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Slow progress down the road to HR transformation

Contributor: Claudia Saran |

A growing number of companies are embracing the need to transform their human resources functions in order to adapt to the current disruptive business environment, according to the 2017 KPMG HR Transformation Survey. However, findings show that the road to modernization is not yet fully paved. Claudia Saran, KPMG U.S. People and Change leader.

KPMG’s survey of nearly 900 leading global HR executives found that leaders view today’s disruption as an opportunity to transform their business models and drive growth. Specifically, 65 percent say they view technology disruption as an opportunity, and 68 percent say they have taken steps to challenge themselves in the past year. The caveat in all this is that while most HR initiatives are said to be meeting expectations, more than half (59 percent) of organisations say they still lack a business case or appropriate metrics to measure results and return on investment.

“As disruption changes the way people work, our 2017 survey reveals the revamping of priorities and expectations for human resources,” says Claudia Saran, KPMG U.S. People and Change leader. “While the leading organisations are proactively driving efforts to redefine their workforces in the digital age, we also see many HR leaders struggling to craft and seize a meaningful role for themselves and their teams to play in shaping the organisation’s workforce. The message is clear: help architect holistic workforce change for your organisation, or sit on the sidelines and watch others get it done.”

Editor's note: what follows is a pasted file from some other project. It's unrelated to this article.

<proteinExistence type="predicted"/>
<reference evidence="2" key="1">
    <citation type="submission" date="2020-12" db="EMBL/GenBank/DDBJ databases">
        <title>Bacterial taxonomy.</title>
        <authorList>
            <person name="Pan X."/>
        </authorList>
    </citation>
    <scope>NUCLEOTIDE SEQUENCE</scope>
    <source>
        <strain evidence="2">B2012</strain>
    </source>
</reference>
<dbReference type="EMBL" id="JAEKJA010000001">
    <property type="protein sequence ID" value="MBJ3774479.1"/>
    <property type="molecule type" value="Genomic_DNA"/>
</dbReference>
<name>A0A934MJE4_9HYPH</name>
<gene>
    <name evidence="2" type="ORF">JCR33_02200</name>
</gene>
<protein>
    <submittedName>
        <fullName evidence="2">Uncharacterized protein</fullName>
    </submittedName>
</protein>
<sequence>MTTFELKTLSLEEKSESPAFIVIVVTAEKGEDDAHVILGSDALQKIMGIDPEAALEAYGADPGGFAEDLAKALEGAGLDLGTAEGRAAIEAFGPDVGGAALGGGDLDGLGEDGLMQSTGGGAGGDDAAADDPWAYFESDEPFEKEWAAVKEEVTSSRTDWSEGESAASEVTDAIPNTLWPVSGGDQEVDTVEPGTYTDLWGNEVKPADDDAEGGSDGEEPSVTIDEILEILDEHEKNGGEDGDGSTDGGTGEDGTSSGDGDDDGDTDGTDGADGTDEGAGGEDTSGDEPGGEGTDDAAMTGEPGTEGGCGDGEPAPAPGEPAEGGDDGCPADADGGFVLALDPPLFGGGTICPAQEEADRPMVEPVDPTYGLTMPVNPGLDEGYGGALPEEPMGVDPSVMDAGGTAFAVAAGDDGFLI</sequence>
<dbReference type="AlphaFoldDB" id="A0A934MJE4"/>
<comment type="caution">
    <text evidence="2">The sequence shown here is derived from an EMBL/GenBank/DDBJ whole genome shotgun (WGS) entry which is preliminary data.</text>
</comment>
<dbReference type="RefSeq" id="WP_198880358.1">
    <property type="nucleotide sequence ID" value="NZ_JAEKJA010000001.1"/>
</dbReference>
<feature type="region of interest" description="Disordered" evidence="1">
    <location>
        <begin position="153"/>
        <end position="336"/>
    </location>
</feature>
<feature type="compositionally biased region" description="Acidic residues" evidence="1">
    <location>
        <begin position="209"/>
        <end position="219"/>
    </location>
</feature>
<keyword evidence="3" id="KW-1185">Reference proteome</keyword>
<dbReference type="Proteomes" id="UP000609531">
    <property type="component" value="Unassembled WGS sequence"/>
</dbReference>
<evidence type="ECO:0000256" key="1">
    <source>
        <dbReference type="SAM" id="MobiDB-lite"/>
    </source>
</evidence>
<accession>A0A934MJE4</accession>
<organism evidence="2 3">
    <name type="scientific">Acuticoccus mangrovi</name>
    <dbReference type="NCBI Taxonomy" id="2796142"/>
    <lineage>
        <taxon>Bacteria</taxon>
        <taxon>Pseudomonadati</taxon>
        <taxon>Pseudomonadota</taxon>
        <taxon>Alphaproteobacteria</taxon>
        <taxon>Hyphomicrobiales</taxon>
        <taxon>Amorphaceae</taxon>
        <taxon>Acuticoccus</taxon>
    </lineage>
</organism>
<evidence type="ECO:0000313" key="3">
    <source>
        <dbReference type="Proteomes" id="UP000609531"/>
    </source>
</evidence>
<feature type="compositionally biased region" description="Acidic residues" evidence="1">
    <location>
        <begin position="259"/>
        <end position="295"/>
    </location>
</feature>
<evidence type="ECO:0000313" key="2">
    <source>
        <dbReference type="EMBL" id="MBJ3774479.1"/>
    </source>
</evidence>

One key opportunity for HR to drive value is by leading discussions around the adoption of intelligent automation (IA), which is seen as a paradigm-shifting force that will reshape the workforce and HR function. Approximately half of the survey respondents expect IA investments will drive significant change for their businesses in the future, including the impact of process automation on their HR operating models. As such, for respondents who consider themselves to be strategic to the business, 66 percent are driving the conversation on intelligent automation opportunities, benefits and challenges.

The top focus areas for IA efforts include talent management (61 percent) and talent acquisition (57 percent). While the implications are mixed, as automation enters the workforce it has the opportunity to spur new jobs and enhance expertise. HR data and analytics also is a priority investment focus for a third of the respondents. Redefining the HR function and its value to the business by making it evidence-based requires the use of technology and skills that capitalize on the immense value and competitive advantages of data and analytics.

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